will survive only if it just happens to be useful, or at least does not
decrease the fitness of the organisms that inherit it. In some cases it
is just a part of some large complex of adaptive features and did not
evolve independently, but all features either contribute to or detract
from fitness when compared to alternative solutions. There are just
about always alternative solutions. Dennett makes this point well in
"The Spandrel's Thumb" (Dennett 1994 pp. 267-282). In many important
cases if the feature survives it is because it increases fitness. Once
the feature increases fitness its survival can be understood using the
adaptationist strategy, no matter how that feature originated. The
adaptationist approach does not always work (some features are neutral
and sometimes maladaptive features have not yet been removed from the
population) but it does work in many cases and is worth trying.

Note that Lewontin & Gould are also proposing that certain
features have no independent function, that they cannot be replaced by
alternatives that make a difference in fitness. How do you go about
testing a hypothesis of 'no function'? How do you test a spandrel?

If we give up the adaptivist strategy in science the only stories
that we can tell about the past will be to list is laborious detail the
individual instances of selection and genetic change. Why does the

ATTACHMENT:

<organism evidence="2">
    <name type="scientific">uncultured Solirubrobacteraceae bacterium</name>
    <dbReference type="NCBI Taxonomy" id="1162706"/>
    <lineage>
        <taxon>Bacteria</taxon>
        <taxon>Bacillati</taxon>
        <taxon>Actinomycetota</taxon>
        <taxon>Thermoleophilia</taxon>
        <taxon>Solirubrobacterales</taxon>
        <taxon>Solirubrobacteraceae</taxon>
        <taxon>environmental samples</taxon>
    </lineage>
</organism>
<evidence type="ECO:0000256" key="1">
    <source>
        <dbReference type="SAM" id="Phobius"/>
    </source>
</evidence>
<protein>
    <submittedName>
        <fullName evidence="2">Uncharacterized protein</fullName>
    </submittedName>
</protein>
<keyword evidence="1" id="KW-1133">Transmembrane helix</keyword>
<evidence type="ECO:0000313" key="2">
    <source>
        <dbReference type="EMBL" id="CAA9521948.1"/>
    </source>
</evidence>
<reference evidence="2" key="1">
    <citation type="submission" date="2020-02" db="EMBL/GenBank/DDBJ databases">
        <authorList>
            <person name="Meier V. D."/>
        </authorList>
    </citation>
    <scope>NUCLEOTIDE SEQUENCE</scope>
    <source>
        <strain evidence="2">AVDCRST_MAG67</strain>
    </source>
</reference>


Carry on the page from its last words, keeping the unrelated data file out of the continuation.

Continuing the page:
butterfly have eye-spots? Without adaptationism we can only list the
long sequences of ancestors who managed to survive being eaten by
individual animals and particular chance genetic changes and instances of
exaptation. No, what we accept as an explanation, and what we should
accept as an explanation is that eye spots increase fitness by serving as
camouflage. Why call some substance food (for some particular species)
and not list the physical object's exact chemical makeup and physical
structure and the particular instances of it ending up inside particular
organisms? Once again we hypothesize that this class of substances serve
particular (ultimately adaptive) functions that are similar for just
about all members of the species. Dennett writes in response to Gould:

"As his own account shows, one has not yet answered the 'why' question
posed when one has abstemiously set out the long and (and in fact largely
inaccessible) history of mutation, predation, reproduction, selection --
with no adaptationist gloss. Without the adaptationist gloss we wont know
why." (Dennett 1990 p. 267)

The point I want to make is that scientific knowledge is created
for human use and shorthand terminology like 'food' or "camouflage' helps
us write stories about our world. These are not 'just so' stories
because they are practical stories -- we make decisions and take actions
based on them and these actions have consequences. Sometimes the
observed consequences are not consistent with our stories so we have to
go back and revise, adjust, or refine them. The category 'food' is not
itself a spandrel, it has taken part in a very very large body of useful
scientific stories. Why should we give up this concept for Gould and
Lewontin's sake?